(From Watkins’ Mind Body Spirit magazine, issue 28, Winter 2011-2012; scroll down for a video of the author’s talk)
A semi-colon separates and joins at the same time. That punctuation mark is in our psyche. We are discrete bodymind individuals and, simultaneously, we are all connected. This oneness is oneness as in a relationship, a union of partners who remain individuals.
One of the most revealing indicators of “no separate self” is the fact that the self never appears alone, all by itself, full monty. It is always experienced in connection to someone, something, some idea, some feeling, some mood, some condition. Scottish, philosopher, David Hume, wrote: “For my part, when I enter most intimately into what I call myself, I always stumble on some particular perception or other.”
This concept reflects two of our basic drives: to be independent and to be interdependent. We want to be alone and with others. So love will require that we surrender any attachment to rugged individualism and total independence. It will mean gladly embracing the teaching of no separate self. This is why love develops optimally with a spiritual practice. Our higher self—the no-self—is ready for that widening but the ego that is frightened by surrender of any kind puts up a fight. Our work on letting go of that neurotic ego is an act of love because it readies us for caring connection.
In this context, compassion is not based on pity for someone’s plight. It is not top-down since it is founded on non-dualism. Indeed, compassion is not a virtue that we might or might not have. It is the natural response to others’ pain. That pain tugs at us because of our natural bond in the world-wide human family. To forego a compassionate response is to contravene a natural inclination.
In addition, love feels trustworthy to us as we notice that we can maintain our own individuality while we connect intimately with a partner or show love to anyone. This combination of individuality and connection is what we have always wanted. We did not want to lose ourselves in order to relate to others. We did not want to lose our relationships in order to preserve our autonomy. Love makes both possible when it is healthy.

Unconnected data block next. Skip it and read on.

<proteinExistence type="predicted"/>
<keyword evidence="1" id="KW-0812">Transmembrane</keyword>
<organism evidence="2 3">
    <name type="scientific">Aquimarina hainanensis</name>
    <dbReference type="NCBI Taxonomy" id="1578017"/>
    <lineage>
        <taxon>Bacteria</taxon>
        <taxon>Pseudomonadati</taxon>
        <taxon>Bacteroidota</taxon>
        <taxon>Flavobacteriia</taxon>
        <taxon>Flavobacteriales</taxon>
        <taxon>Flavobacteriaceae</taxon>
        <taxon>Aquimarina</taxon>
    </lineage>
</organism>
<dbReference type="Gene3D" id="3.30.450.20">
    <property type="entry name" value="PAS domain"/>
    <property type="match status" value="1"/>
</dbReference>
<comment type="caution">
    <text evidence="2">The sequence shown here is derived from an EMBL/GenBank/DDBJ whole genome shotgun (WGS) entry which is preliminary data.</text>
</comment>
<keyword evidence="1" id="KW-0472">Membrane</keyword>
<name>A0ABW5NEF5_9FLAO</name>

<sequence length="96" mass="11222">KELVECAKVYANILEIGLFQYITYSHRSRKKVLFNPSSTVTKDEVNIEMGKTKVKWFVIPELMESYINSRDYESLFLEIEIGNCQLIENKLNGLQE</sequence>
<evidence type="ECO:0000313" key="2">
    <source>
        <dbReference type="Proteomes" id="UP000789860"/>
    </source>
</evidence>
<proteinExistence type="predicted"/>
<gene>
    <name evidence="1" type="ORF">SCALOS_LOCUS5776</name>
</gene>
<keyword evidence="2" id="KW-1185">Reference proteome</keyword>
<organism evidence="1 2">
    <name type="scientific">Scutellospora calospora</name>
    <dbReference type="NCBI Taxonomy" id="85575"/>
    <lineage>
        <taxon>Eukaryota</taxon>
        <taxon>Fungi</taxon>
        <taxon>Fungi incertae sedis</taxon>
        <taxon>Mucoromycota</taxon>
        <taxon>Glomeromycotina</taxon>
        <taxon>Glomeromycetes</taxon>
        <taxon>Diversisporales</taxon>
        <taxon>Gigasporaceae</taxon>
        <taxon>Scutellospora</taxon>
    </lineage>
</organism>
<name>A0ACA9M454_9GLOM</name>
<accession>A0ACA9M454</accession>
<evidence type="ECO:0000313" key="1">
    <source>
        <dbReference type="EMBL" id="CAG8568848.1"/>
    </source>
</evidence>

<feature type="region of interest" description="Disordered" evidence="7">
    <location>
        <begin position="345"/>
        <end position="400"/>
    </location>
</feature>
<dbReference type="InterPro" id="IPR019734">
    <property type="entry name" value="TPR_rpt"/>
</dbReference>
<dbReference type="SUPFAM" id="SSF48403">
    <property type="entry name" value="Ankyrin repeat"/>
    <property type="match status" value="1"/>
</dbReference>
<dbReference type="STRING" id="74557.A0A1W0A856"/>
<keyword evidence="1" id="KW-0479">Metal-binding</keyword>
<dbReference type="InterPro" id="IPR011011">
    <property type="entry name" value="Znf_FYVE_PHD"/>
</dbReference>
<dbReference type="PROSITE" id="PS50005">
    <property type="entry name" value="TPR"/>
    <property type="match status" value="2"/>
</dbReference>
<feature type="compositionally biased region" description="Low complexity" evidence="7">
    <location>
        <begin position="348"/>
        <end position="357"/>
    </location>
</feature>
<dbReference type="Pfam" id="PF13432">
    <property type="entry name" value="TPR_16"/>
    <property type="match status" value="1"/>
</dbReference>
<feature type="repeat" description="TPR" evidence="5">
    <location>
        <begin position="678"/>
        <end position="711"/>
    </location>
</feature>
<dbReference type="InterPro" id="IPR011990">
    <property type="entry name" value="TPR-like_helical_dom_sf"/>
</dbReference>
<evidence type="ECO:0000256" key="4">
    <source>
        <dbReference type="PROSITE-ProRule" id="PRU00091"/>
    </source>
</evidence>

Love feels trustworthy to us as we notice that we can maintain our own individuality while we connect intimately with a partner or show love to anyone. This combination of individuality and connection is what we have always wanted.
There is also a paradox in the fact that the more autonomous we feel ourselves to be the more able are we to give ourselves in a relationship. Self-sovereignty and trustful dependency become interdependency, the foundation of intimacy.
The sense of coherence we feel as we maintain our own identity while loving others makes it easy to trust ourselves. We then become more flexible since self-trust means we feel confident to handle what happens both in events and relationships. We know we can surrender without losing our identity; we know we can be ourselves while loving fully. Love integrates us into a felicitous joining of diverse parts so that each partner remains himself/herself while both feel united. When we grow in global consciousness we feel this integrative love extending to all beings.
The mind is an embodied and relational process (i.e., not an entity but an action) that regulates the flow of energy and information. Love is therefore an embodied experience of positive connection, a flow of relational energy that preserves our own individuality.
Opposites will be irreconcilable polarities unless we see things not as rigid entities but in a flow. This is why an evolutionary view is necessary if we are to open our full spiritual powers. Those powers flourish in a flow, into and through each of us as one of us. We may block the energy flow that connects us to others or the energy that differentiates us from one another but it is in us always nonetheless.
Integration is a harmonious linking of different parts of ourselves. In that sense, integration is health. Illness is an impairment in integration. This takes the form of constricted or chaotic behavior. We are constricted when we are depressed, shut down, afraid to act or move on. We are chaotic when we are anxious, manic, disturbed by intrusive thoughts or memories. The cells in our bodies are always receiving and always releasing. Indeed, the whole universe is doing this too. When we cannot let in or let out, we become jammed and the result is not only a lack of fulfillment but pain.
In the metaphor of the “original sin” of Adam and Eve broke their connection with God. They were then exiled from the garden of Eden because their break was about their connection with nature. Our connections are meant to be total, including nature, people, a Higher Power, etc. Thus, when one connection is broken, all are affected and we feel a hole inside. We were born with strings attached to all the objects of love and we will feel something is missing until they are all connected.
David Richo, Ph.D., M.F.T., teacher and workshop leader, works as a psychotherapist in Santa Barbara and San Francisco, California. He combines Jungian, transpersonal, and mythic perspectives in his work. He is an author of over 20 books, including “Daring to Trust” which offers key insights and practical exercises for exploring and addressing our trust issues. In this book, we learn how to build trust, how to recognize a trustworthy person, how to work with our fears around trusting, and how to rebuild trust after a breach or infidelity. www.davericho.com
Here’s a video of David Richo’s talk about his book Daring to Trust at Watkins Books in August 2011.